As I was looking over the contents page of Orhan Pamuk’s The Black Book last night wondering what kind of post to write, I caught an echo of this song, popularised by Roberta Flack and most recently by David Cook. There’s a link to the first chapter of Pamuk’s novel, which is “The First Time Galip Saw Rüya”. The rest of the novel pretty much describes how Galip misses his wife and his cousin Celál (the two have disappeared together) and almost goes mad looking for them, all the while interspersing the action with Celál’s imaginative and wide-ranging columns. In the spirit of Celál’s writing, here’s a riff on The First Time Ever I Saw Your Face.
The first time ever I saw your face
I thought the sun rose in your eyes
And the moon and the stars were the gifts you gave
To the dark and the empty skies my love.
The first time ever I saw your face … in real-life was at the Seattle coffee shop in Durbanville. It was a Saturday afternoon and you were wearing your favourite red top and blue jeans. When you saw me your blue eyes lit up with a mixture of relief, anxiety and possibly admiration. My eyes lit up too and in those first few moments I could tell that there was a mutual attraction. That first date was nine hours long and included a slightly iffy movie (What Happens in Vegas) and a lot of first impressions over coffee, drinks and dinner.
“The first time ever I saw your face” makes me think of love and relationships. What’s it like the first time a mother and baby catch sight of each other? The baby sees only in parts so it’s not like there’s a flashbulb moment – “Aha, so that’s my mom” – but at some point that flashbulb moment does happen and it lights up its whole face. Scientists have mapped a mother’s brain chemistry when she sees her infant smile and it’s quite amazing. I’d be interested to see what happens with fathers and the random control group!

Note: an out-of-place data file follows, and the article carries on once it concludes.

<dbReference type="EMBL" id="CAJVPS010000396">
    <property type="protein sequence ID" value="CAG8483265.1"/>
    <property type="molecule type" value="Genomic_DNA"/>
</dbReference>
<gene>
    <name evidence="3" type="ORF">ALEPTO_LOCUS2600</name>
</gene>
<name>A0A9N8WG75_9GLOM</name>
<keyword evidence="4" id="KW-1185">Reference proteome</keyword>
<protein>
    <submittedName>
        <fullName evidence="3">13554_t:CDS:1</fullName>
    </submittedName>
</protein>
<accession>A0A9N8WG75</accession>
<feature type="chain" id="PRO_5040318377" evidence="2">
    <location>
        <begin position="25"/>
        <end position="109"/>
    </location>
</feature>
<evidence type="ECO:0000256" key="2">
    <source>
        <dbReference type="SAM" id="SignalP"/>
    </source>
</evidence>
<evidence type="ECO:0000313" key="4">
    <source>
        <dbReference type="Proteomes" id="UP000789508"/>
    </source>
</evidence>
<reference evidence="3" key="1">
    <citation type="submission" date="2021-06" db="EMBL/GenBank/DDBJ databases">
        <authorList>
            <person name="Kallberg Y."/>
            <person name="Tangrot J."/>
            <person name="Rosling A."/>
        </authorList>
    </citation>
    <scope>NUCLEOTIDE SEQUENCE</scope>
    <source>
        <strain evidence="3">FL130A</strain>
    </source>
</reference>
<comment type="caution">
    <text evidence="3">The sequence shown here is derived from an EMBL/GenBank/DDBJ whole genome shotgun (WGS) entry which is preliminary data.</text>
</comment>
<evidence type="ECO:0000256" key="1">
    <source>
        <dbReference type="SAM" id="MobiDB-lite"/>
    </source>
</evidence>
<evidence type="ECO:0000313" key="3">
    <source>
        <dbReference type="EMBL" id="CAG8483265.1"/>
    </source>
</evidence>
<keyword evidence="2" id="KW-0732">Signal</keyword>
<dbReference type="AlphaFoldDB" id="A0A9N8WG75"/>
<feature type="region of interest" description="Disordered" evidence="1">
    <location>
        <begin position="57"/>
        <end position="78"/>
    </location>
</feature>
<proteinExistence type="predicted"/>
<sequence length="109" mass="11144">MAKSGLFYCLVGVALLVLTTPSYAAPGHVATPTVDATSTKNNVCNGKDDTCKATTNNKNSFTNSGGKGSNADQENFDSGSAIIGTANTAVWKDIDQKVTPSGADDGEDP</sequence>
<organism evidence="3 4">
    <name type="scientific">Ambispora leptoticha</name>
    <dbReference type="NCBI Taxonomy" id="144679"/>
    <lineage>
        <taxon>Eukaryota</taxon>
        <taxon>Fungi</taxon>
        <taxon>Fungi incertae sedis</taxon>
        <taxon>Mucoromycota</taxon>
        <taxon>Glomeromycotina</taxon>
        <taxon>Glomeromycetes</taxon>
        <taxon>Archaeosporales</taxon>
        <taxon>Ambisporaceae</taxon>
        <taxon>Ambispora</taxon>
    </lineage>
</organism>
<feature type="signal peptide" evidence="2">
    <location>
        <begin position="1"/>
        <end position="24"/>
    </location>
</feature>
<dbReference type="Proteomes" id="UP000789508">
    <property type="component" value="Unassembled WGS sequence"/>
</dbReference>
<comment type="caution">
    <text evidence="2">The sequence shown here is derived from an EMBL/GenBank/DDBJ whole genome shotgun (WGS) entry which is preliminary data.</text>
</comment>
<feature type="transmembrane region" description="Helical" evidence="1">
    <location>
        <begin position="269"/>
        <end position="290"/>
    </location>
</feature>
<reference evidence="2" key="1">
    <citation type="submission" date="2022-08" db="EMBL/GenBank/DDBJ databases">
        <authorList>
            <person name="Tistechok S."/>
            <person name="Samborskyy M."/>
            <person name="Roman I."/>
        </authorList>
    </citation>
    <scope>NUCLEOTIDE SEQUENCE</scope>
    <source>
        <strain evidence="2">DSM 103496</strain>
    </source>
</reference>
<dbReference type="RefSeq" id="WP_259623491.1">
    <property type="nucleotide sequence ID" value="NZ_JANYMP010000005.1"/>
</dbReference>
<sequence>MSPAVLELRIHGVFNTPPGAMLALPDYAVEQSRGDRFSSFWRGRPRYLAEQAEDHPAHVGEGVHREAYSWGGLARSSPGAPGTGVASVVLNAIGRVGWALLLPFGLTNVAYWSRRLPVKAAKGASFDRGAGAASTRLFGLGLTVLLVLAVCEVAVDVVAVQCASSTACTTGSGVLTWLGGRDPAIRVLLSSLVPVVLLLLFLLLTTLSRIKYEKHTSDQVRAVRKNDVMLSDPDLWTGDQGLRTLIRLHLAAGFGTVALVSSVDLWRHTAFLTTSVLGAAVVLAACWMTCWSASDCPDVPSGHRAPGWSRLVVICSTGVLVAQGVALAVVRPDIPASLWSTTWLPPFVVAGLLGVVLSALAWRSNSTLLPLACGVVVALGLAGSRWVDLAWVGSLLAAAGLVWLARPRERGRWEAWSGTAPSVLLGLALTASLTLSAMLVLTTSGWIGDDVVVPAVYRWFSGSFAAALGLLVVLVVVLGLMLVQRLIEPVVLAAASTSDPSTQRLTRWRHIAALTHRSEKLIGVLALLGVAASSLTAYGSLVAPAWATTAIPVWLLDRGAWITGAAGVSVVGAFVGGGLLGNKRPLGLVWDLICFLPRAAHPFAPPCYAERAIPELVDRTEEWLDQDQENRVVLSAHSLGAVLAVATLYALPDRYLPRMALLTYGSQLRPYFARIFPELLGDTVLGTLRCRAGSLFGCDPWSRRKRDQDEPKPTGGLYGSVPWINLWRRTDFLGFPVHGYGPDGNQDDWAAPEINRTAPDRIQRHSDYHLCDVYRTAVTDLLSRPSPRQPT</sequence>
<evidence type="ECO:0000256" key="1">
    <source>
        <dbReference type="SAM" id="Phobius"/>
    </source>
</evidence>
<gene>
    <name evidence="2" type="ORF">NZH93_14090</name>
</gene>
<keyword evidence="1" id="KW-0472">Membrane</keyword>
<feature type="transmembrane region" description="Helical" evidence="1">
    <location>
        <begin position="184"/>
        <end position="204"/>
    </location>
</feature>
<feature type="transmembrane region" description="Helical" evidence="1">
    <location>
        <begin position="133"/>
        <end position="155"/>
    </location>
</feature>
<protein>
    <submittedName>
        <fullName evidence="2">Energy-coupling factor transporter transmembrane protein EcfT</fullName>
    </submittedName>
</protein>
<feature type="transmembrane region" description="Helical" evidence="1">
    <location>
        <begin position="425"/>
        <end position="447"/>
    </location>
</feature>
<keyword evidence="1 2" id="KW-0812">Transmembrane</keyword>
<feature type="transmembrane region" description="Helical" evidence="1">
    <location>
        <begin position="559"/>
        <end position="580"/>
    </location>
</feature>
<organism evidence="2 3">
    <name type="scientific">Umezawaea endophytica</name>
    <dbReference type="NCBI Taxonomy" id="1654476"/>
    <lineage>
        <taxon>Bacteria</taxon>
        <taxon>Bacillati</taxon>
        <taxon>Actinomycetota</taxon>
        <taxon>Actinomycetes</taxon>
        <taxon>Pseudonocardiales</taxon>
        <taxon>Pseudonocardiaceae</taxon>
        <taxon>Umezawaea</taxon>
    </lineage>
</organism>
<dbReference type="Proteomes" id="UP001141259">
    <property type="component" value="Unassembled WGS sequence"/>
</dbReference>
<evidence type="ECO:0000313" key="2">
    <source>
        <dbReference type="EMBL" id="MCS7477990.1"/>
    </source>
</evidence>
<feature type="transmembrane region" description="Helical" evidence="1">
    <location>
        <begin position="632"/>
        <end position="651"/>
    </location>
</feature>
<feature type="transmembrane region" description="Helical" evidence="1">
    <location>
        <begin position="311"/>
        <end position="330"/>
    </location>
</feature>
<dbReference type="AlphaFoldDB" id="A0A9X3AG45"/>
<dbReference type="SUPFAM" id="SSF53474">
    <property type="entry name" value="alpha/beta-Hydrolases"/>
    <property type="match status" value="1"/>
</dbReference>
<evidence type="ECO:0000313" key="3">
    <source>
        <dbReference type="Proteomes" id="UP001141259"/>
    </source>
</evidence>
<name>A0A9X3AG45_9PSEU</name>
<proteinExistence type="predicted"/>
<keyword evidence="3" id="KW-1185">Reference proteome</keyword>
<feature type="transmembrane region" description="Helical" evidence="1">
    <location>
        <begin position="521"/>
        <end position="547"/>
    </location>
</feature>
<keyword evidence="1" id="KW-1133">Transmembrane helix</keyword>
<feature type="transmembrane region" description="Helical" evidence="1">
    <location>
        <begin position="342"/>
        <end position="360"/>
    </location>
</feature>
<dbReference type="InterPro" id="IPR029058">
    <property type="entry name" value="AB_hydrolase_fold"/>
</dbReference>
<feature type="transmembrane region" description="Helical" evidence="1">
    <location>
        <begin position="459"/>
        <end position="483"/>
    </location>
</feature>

But “the first time ever I saw your face” also makes me think, quite appropriately for The Black Book, about faces and mirrors. We know that mirroring is an essential part of parenting. The infant’s self-concept develops out of the self that is mirrored back to him/her. And if it wasn’t so hot in this office I’d find some links to self psychology and the development of the self concept. But while on mirrors and mirroring, there’s another song that springs to mind. When Michael Jackson sings that he’s talking to the Man in the Mirror, who exactly is he talking to? Is it the (black) Michael that he was or the new, supposedly improved (white) version? Which reminds me of this: “The most powerful man in the world and the best golfer in the world are both black men. Michael Jackson must be kicking himself.”
The first time I ever saw your face … At what age do we first see ourselves in the mirror? And at what age do we notice for the first time that if you hold up a mirror to a mirror then you have an endless series of reflections? Perhaps it’s the same way with our imaginations – an endless series of reflections and projections.
Looks like I’m all riffed out for the day. But if you want the link to David Cook singing his version then you’ll find it here.